# Ratio to trend values year quarters i ii iii iv 2000

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Ratio to-Trend Values Year Quarters I II III IV 2000 2001 2002 2003 2004 109.09 86.08 77.67 85.04 105.96 131.15 122.35 106.42 114.29 117.20 107.46 109.89 93.91 97.84 105.52 93.15 90.72 79.34 85.52 97.04 Total Average Adjusted Seasonal index 463.84 92.77 92.02 591.41 118.28 117.33 514.62 102.92 102.09 445.77 89.15 88.43

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207 The total of average of seasonal indexes is 403.12 (>400). Thus we apply the correction factor (400/403.12) = 0.992. Now each quarterly average is multiplied by 0.992 to get the adjusted seasonal index as shown in table. The seasonal index 92.02 in the first quarter means that on average sales trend to be depressed by the presence of seasonal forces to the extent of approx. (100-92.02) == 7.98 %. Alternatively, values of time series would be approx. (7.98/92.02) 100 = 8.67 % higher had seasonal influences not been present. 20.3.1.3. Ratio-to-Moving Average Method This method is also called the percentage moving average method. In this method, the original values in the time-series data are expressed as percentage of moving averages instead of percentages of trend values in the ratio-to-trend method. The steps of the method are summarized as follows: i. Find the centered 12 monthly (or 4 quarterly) moving averages of the original data values in the time-series. ii. Express each original data value of the time-series as a percentage of the corresponding centered moving average values obtained in Step (i). In other words, in a multiplicative time-series model, we get iii. Original data values . . . 100 100 ( . ) 100% Trend values . T C S I S I T C iv. This implies that the ratio-to-moving average represents the seasonal and irregular components. v. Arrange these percentages according to months or quarter of given years. Find the averages over all months or quarters of the given years. vi. If the sum of these indexes is not 1200 (or 400 for quarterly figures), multiply them by a correlation factor = 1200/ (sum of monthly indexes). Otherwise, the 12 monthly averages will be considered as seasonal indexes. Example - 3 Calculate the seasonal index by the ratio-to-moving method from the following data: Year Quarters I II III IV 2001 2002 2003 2004 75 86 90 100 60 65 72 78 53 63 66 72 59 80 85 93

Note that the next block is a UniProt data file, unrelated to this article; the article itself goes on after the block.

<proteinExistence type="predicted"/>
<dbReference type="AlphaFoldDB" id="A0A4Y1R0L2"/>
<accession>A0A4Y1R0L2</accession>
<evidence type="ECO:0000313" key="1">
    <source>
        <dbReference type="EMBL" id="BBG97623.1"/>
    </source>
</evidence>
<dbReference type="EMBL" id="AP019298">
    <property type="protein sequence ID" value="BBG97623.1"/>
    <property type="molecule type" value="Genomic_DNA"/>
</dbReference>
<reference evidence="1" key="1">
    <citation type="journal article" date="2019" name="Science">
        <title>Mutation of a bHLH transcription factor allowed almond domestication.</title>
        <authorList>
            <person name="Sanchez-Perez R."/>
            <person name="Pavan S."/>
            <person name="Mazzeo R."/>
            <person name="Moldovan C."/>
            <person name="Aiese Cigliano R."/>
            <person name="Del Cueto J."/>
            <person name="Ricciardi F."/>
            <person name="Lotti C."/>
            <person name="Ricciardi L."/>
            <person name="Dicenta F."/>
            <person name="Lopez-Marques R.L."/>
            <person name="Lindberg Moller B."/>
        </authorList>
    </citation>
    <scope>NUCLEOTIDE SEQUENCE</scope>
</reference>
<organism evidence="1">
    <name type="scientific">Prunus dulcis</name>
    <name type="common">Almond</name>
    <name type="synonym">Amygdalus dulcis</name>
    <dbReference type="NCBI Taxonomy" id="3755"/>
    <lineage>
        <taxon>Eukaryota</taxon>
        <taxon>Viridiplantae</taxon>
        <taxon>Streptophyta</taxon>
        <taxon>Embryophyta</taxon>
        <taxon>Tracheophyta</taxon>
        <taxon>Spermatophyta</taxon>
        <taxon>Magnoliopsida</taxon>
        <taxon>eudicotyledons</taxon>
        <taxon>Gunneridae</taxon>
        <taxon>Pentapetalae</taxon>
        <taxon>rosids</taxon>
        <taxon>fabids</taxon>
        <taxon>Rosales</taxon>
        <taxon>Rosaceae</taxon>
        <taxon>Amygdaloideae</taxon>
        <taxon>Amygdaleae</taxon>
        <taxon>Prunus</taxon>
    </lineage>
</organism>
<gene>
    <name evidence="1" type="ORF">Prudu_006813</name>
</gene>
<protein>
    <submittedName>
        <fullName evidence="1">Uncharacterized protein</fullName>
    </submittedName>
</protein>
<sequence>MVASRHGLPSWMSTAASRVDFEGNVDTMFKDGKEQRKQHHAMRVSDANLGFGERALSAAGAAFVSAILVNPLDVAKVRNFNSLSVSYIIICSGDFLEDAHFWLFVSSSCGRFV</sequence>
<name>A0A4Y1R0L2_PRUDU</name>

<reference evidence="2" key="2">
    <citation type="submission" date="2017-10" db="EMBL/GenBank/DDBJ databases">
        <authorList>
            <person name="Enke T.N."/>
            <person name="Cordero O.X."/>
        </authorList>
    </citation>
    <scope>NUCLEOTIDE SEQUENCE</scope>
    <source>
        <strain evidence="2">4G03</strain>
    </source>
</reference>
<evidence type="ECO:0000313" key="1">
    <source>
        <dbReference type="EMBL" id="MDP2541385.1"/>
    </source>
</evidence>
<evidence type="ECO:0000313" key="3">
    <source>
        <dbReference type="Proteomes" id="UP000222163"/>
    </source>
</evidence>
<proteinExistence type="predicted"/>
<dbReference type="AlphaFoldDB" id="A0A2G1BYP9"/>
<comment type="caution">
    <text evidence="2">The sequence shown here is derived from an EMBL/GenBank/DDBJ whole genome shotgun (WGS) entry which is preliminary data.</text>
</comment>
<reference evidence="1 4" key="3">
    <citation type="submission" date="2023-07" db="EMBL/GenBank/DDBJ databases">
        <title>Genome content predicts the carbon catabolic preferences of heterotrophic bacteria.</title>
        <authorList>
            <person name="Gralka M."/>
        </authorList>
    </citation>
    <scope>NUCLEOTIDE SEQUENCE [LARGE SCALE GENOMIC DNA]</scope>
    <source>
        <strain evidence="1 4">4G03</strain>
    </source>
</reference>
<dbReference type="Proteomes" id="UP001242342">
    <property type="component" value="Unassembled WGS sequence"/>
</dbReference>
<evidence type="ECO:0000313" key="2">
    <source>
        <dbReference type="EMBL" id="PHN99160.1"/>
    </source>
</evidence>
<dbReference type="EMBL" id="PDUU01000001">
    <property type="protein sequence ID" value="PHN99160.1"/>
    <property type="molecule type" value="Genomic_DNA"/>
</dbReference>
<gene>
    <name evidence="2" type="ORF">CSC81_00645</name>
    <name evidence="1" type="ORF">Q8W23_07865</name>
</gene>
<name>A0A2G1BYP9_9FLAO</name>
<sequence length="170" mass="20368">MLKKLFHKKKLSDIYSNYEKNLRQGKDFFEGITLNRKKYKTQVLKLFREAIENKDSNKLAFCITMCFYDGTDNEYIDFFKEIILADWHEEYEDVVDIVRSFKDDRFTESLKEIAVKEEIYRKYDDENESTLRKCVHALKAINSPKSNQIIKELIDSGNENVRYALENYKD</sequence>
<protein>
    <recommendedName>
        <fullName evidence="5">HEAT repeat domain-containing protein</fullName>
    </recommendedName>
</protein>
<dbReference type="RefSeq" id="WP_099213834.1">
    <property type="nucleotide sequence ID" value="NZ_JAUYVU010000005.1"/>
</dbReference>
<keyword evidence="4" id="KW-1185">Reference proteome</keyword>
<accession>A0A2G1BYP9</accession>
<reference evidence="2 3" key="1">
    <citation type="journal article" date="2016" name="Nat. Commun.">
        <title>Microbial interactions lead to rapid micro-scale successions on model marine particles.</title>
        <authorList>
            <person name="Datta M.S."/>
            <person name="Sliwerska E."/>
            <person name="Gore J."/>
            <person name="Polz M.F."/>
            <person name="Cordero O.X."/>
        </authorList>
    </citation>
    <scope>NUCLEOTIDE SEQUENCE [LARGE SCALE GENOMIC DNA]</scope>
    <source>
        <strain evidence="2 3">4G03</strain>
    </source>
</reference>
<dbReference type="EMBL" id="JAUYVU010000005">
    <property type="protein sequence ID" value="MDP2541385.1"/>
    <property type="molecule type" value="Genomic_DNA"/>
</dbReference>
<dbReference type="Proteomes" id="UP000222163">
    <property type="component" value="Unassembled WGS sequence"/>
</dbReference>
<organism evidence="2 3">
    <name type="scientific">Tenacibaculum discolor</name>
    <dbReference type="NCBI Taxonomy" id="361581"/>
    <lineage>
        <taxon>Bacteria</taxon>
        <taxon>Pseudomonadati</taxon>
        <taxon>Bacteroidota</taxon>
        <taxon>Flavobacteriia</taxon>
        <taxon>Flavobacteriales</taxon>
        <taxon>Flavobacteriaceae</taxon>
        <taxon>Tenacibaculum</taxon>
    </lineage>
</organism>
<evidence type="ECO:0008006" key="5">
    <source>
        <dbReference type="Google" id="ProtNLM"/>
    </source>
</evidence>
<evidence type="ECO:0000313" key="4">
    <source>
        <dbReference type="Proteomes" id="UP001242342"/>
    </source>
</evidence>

208 Solution Calculations for 4 quarterly moving averages and ratio-to-moving averages are shown in table. Year Quarter Original Values Y=T.C.S.I 4- Quarter Moving Total 4- Quarter Moving Average 2 4- Quarter Moving Average T.C Rati-to- Moving Average (percent) =(S.I)100% 2001 2002 2003 2004 1 2 3 4 1 2 3 4 1 2 3 4 1 2 3 4 75 60 54 59 86 65 62 80 90 72 66 85 100 78 72 93 - 248 259 264 273 294 298 305 308 313 323 329 335 343 - - 507 523 537 567 592 603 613 521 636 652 664 678 - - - - 63.375 65.375 67.125 70.875 74.000 75.375 76.625 77.625 79.500 81.500 84.750 84.750 - - - - 85.20 90.25 128.12 91.71 85.13 106.14 117.43 92.75 83.02 104.29 92.03 92.03 - - Calculation of Seasonal Index Year Quarters I II III IV 2001 2002 2003 2004 - 128.12 117.45 120.48 - 91.71 92.75 92.03 85.21 85.13 85.13 - 90.25 106.14 104.29 - Total Seasonal Average Adjusted Seasonal Average 366.05 91.51 122.07 276.49 69.13 92.22 255.47 63.87 85.20 300.68 75.17=299.66 100.30=400 The total of seasonal averages is 299.66. therefore the corresponding correlation factor would be 400/299.68 = 1.334. Each seasonal average is multiplied by the correlation factor 1.334 to get the adjusted seasonal indexes shown in table.

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209 20.3.1.4. Link Relative Method This method is also known as Pearson’s method. The percentages obtained by this method are called link relatives as these link each month to the preceding one.
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